Some of New Zealand’s largest businesses are lagging behind their international counterparts in their levels of corporate social responsibility (CSR) according to new data.
The research which measured CSR performance across more than 17,000 businesses globally found New Zealand companies ranked just 33 out of 36 countries across the CSR criteria of community, employees, governance and environment.
New Zealand general manager of GSK Anna Stove says Kiwi companies are potentially missing opportunities from a growing, ethically conscious market, and at the same time have an obligation to support social causes beyond their immediate interest in short-term profits.
“Increasingly, CSR information is used by customers, suppliers, employees and investors to make socially responsible decisions about who to buy from, transact with, work with and invest in.
“It is becoming essential for businesses to extend the traditional measurement of their financial outcomes to include a degree of their social impact as an indicator of performance – in other words, create a double bottom line,” she says.
Stove says organisations can’t commit to sustainable social investment unless they are profitable.
“While business scale helps provide the resources required for major ethical initiatives, it is the development of an organisational mindset that is the real prerequisite we need to effect change,” she says.
Stove says CSR has now evolved to become a key consideration for prospective employees and this trend is being driven by a demographic shift in the employment market.
“Millennials are expected to make up half of the global workforce by 2020 – and this generation more than others, is seeking a social conscience in the companies they work for.
“Ten years ago, a job candidate would talk about their interest in the products the business sells during an interview, while today the focus is on a company’s work in the community – this marks a major shift in one of the primary drivers of employment decisions,” she says.
Stove says that more research is needed to determine why New Zealand ranked below other markets in the latest study.
“While there could be a number of methodological reasons why NZ companies performed at this level that are difficult to identify, the results are a timely reminder for our organisations to assess their investment in CSR.
“If our corporate efforts don’t support our approach to marketing New Zealand’s identity, we will start to see an erosion of our nation’s brand equity. That’s something that will affect our tourism market but also other key parts of our economy like the agricultural sector which seek a premium for our food products,” she says.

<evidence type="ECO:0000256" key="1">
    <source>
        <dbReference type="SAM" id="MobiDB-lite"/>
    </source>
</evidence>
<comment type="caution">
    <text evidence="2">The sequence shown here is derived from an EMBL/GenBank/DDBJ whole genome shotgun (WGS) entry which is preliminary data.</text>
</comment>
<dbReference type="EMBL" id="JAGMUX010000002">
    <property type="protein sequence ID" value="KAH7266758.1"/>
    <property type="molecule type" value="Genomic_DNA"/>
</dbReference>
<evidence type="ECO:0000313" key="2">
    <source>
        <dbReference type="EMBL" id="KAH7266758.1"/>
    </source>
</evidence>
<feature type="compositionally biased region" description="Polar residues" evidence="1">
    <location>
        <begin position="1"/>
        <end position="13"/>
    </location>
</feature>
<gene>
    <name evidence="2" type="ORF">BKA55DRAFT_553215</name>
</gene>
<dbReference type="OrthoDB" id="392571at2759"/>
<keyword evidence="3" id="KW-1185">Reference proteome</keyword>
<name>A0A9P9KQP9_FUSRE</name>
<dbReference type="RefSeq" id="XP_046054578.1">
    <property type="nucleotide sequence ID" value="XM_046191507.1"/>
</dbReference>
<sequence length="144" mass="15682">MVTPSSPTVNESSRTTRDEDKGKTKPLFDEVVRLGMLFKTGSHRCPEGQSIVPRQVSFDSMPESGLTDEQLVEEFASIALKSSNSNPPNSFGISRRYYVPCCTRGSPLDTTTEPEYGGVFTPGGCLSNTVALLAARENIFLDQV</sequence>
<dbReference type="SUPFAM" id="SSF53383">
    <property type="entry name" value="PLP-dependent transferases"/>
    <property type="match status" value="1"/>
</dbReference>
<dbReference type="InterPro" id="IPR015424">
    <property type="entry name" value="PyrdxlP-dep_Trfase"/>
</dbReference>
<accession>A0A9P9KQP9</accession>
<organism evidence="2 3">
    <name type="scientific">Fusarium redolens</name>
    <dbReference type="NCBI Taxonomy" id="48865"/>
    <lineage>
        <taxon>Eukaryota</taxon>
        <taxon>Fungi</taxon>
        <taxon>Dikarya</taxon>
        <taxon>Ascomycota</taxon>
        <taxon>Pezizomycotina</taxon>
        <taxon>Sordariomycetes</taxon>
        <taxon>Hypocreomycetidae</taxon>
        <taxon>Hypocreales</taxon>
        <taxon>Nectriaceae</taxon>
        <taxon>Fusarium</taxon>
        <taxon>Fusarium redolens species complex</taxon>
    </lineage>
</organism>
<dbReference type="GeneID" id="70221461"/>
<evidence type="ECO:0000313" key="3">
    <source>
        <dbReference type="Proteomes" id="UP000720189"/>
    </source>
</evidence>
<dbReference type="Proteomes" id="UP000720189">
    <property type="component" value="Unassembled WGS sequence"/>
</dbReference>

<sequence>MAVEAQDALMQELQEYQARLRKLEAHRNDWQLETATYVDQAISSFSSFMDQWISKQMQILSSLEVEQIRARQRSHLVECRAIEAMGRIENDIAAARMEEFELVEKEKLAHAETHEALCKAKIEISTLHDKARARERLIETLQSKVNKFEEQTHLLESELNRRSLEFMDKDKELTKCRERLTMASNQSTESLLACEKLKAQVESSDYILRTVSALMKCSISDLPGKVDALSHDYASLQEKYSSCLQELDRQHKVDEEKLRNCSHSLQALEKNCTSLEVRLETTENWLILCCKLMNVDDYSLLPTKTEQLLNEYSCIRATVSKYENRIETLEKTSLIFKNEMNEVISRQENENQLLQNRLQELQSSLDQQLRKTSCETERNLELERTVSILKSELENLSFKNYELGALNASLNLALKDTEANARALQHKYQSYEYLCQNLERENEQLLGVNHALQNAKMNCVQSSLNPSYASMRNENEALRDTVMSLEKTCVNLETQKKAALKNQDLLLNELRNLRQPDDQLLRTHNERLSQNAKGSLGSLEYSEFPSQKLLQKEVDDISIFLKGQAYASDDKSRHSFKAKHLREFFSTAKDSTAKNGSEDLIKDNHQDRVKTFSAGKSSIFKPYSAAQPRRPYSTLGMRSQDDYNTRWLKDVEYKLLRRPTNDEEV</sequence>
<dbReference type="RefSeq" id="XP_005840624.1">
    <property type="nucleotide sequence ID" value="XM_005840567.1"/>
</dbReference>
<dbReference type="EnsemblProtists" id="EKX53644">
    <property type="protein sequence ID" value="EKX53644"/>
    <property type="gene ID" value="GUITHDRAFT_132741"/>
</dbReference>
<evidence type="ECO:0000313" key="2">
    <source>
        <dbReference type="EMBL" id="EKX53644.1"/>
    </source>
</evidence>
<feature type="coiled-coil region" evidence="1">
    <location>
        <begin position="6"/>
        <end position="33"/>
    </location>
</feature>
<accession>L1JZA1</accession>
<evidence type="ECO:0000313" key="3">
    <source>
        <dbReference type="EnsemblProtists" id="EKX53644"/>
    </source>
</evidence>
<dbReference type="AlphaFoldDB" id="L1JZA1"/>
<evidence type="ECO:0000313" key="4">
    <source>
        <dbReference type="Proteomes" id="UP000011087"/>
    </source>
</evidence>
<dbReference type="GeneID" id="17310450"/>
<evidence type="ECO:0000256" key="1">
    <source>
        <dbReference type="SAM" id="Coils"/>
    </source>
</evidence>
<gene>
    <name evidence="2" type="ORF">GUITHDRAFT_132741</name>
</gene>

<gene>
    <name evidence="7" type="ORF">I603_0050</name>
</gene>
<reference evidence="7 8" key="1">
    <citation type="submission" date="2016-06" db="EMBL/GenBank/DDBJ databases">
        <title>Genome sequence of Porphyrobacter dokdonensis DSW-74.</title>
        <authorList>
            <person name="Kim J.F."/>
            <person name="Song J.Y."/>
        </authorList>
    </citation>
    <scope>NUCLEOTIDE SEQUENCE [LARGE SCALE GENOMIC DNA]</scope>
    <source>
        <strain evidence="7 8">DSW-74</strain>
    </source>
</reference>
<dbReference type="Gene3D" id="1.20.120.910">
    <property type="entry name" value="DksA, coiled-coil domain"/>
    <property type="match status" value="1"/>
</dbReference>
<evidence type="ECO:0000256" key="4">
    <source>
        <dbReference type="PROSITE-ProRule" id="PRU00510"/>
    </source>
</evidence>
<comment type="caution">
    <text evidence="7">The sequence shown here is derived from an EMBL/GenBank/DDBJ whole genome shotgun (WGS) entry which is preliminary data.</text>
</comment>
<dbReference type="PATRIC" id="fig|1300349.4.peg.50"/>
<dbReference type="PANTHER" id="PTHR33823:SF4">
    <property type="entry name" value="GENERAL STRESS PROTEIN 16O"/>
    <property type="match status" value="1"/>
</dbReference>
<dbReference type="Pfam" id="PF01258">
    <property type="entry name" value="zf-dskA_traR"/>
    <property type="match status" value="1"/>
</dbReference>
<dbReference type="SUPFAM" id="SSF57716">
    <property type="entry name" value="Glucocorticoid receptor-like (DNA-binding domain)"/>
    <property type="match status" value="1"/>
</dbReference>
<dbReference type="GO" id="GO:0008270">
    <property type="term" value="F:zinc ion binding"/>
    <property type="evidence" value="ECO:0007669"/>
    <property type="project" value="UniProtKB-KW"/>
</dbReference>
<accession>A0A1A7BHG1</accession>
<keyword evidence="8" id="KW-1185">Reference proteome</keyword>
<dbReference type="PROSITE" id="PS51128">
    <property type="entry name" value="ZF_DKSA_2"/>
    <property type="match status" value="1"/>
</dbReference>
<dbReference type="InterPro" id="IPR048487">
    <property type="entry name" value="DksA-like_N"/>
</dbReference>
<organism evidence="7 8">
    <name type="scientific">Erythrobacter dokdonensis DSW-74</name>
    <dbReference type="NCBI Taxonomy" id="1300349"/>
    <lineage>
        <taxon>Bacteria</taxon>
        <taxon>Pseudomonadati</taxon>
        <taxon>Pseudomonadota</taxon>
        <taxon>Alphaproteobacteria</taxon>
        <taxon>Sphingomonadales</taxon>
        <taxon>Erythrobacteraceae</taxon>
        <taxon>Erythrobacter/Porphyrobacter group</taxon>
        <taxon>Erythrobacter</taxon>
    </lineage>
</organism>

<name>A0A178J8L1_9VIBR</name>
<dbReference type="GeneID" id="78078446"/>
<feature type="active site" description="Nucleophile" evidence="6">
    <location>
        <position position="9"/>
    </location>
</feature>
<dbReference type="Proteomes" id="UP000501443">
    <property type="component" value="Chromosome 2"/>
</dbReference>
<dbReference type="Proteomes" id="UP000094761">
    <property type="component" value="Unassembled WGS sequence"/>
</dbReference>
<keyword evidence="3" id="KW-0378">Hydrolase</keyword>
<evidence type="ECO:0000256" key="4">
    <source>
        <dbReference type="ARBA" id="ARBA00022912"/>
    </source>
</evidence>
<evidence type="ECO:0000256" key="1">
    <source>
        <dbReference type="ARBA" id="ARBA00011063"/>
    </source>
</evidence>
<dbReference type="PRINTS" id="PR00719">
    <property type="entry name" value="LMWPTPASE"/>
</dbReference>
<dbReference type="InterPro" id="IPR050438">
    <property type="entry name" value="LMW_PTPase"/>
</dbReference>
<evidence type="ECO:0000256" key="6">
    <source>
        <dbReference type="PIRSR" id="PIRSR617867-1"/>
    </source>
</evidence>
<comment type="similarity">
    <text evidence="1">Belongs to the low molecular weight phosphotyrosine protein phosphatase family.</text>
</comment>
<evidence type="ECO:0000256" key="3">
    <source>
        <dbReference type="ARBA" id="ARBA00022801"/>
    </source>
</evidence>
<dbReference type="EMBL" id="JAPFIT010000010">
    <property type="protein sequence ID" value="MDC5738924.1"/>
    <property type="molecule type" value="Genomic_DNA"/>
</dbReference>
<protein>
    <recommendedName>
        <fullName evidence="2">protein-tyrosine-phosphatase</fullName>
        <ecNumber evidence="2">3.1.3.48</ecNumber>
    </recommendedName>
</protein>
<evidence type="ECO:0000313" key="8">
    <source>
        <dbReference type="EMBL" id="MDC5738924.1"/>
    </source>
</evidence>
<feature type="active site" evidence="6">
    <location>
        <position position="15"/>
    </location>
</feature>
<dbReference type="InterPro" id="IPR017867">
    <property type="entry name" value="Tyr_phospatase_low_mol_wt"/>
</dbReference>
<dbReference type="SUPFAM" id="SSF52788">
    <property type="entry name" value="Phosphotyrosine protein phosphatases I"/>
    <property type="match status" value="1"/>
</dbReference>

She says it’s important to ensure that when an organisation develops their double bottom line strategy that the chosen causes align with the company’s values.
“Locally we are investing in the health and wellbeing of Kiwi children is important to us, which is why we invest in children’s charities, including suicide prevention which has seen us fund Youthline’s support line for two decades, as well as KidsCan and Save the Children working to address child poverty,
Stove says GSK’s global partnership with Save the Children combines scientific expertise and resource with the charity’s on-the-ground knowledge and the organisations aim to save the lives of 1 million children in some of the world’s poorest countries.
“Choosing the right charities to align with is a critical part of getting buy-in from your team and stakeholders. The first step is to conduct due diligence on the organisation, then look at making a long term social investment.
“The aim should be to develop a true partnership which is sustainable as charities may struggle if a supporting partner providing a significant annual donation drops out,” she says.
Stove believes at the same time, contributions must go beyond the financial.
“For employees to feel connected to the company’s social efforts it’s important for them to have direct contact with the charity which can be achieved by giving staff time off to support the organisation,
“Developing a connection with socially positive projects helps employees come to work with a sense of purpose,” she says.